Not only that: she appears to have become a mother.

When a kitten herself, Beauty was at the centre of a catnapping row involving John Hemming MP, his wife and mistress. It ended in a recent court case and a suspended sentence.

Anyway, John, the Lib Dem MP for Birmingham Yardley, told the Post:
"I went to see the cat last night and indeed it was Beauty. We, however, think that she is feeding kittens at the moment so she has been returned to the lady who had kindly looked after her for a year so that we can try to track down the kittens."
And in a true feline touch:
"It seems that Beauty has been looked after by two households at the same time."

End of the Month Lolcat

funny pictures - WHAT YEAR IS IT?
see more Lolcats and funny pictures, and check out our Socially Awkward Penguin lolz!

Sunday, October 30, 2011

Il Rondo: Leicester's top music venue in the 1960s

Il Rondo was housed in the brick building on the left-hand side of the picture. Today it is home to a chain restaurant.

Rupert Matthews speaks to the nation

The last we heard of Rupert Matthews, soon to become on of the MEPs for the East Midlands, he was following advice not to speak to the media. But he has clearly changed his mind, because he was quoted by Christopher Cook in yesterday's Financial Times (registration needed):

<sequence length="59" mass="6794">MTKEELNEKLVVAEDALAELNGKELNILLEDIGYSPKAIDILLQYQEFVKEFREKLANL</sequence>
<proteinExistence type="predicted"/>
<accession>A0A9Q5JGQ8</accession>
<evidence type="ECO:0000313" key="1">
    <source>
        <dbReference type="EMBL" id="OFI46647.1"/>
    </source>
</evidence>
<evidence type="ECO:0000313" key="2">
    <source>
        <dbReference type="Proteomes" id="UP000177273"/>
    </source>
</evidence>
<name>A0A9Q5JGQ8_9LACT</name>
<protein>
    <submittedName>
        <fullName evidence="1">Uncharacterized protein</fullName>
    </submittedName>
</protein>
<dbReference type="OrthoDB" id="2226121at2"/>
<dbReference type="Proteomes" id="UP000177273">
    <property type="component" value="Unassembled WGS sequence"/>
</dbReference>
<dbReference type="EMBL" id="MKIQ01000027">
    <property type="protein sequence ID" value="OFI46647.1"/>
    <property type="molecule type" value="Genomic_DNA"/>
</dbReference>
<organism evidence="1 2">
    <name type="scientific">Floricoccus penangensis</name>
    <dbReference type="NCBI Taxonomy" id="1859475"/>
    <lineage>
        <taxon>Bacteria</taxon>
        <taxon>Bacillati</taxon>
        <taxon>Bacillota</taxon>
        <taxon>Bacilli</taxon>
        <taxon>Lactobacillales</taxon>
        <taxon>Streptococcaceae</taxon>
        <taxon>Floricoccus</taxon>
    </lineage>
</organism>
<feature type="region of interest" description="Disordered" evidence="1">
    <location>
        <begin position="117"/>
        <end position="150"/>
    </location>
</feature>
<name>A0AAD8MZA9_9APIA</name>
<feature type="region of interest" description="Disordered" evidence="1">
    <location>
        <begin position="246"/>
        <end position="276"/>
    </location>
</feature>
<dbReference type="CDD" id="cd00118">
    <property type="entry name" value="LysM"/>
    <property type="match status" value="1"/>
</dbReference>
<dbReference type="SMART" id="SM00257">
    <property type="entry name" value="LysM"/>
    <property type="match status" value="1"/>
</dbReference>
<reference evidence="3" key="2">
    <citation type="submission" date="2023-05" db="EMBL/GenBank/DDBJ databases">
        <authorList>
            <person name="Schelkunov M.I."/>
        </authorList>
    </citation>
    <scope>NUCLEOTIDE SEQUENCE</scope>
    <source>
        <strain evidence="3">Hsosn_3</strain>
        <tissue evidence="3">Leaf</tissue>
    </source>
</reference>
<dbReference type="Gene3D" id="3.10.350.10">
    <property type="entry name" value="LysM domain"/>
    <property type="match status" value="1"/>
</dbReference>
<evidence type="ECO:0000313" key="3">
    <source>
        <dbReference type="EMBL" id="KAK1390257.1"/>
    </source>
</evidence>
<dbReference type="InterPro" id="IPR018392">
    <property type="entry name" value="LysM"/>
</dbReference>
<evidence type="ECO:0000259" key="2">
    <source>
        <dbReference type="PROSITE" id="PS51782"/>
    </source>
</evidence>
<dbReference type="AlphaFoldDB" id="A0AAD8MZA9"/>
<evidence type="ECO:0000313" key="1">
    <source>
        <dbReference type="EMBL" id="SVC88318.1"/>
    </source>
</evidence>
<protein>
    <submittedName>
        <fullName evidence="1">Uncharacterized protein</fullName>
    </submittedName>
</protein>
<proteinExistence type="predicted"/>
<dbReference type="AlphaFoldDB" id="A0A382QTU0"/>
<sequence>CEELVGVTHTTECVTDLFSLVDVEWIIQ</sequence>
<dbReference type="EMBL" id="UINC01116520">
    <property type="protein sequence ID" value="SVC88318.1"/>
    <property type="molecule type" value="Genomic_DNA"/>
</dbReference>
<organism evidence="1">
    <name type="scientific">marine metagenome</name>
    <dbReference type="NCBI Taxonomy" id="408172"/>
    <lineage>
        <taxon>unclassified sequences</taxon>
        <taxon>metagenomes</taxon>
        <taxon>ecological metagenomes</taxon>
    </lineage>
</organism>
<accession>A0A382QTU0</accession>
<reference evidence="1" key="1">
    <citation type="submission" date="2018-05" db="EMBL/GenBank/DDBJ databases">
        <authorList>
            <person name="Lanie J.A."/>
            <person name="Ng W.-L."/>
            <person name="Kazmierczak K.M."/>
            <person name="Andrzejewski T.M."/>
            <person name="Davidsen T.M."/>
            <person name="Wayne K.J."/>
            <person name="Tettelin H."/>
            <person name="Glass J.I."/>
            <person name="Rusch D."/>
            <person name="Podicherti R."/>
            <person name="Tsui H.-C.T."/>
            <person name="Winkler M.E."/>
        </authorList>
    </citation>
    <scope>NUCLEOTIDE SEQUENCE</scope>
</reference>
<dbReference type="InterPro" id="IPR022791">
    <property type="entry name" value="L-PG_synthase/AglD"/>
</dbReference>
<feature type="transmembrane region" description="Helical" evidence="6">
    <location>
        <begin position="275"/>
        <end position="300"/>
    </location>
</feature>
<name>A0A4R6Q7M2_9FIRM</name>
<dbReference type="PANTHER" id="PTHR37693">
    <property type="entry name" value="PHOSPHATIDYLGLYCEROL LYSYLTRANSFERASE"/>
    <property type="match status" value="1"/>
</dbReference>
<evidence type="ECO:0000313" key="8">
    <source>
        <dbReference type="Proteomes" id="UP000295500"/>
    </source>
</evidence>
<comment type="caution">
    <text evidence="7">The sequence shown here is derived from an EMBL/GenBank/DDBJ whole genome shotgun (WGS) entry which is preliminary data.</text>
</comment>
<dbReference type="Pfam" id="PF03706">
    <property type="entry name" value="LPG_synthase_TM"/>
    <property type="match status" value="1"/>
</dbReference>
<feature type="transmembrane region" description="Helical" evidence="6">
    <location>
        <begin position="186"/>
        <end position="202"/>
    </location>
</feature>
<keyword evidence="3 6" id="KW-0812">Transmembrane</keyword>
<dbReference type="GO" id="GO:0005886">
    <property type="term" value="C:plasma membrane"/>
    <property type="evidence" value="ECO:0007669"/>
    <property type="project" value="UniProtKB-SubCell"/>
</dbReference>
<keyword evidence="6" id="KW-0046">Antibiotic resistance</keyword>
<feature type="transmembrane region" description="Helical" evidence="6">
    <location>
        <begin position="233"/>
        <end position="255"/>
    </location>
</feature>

Mr Matthews told the Financial Times, however, that he does not have a “belief in the paranormal”. He said that IMU “commissioned me to put together an introductory course along lines they specified and, as a freelance writer, I was happy to do so”.
Mr Matthews, who has written more than 180 books, added: “Not all politicians are accountants, lawyers and PR consultants. We are constantly hearing calls for MPs and other politicians to come from a wider range of backgrounds. I expect my background as a freelance writer to be of some use to me.”
The report also reveals that Matthews has had only one student take his course on Our Paranormal Universe.

It also quotes him as saying he does not have a belief in the paranormal, yet notes that as recently as Wednesday he posted on his Ghosthunter blog:
In books and on films you see ghosts floating above the ground or going all see-through. He was not like that at all. He was was solid and real. He was really there. Well, until he vanished that is.” 
As I well know this is typical of ghosts. Forget what you see and hear about fictional ghosts, the real thing is very real indeed.
Very mysterious. Cook also quotes a Labour shadow minister as saying: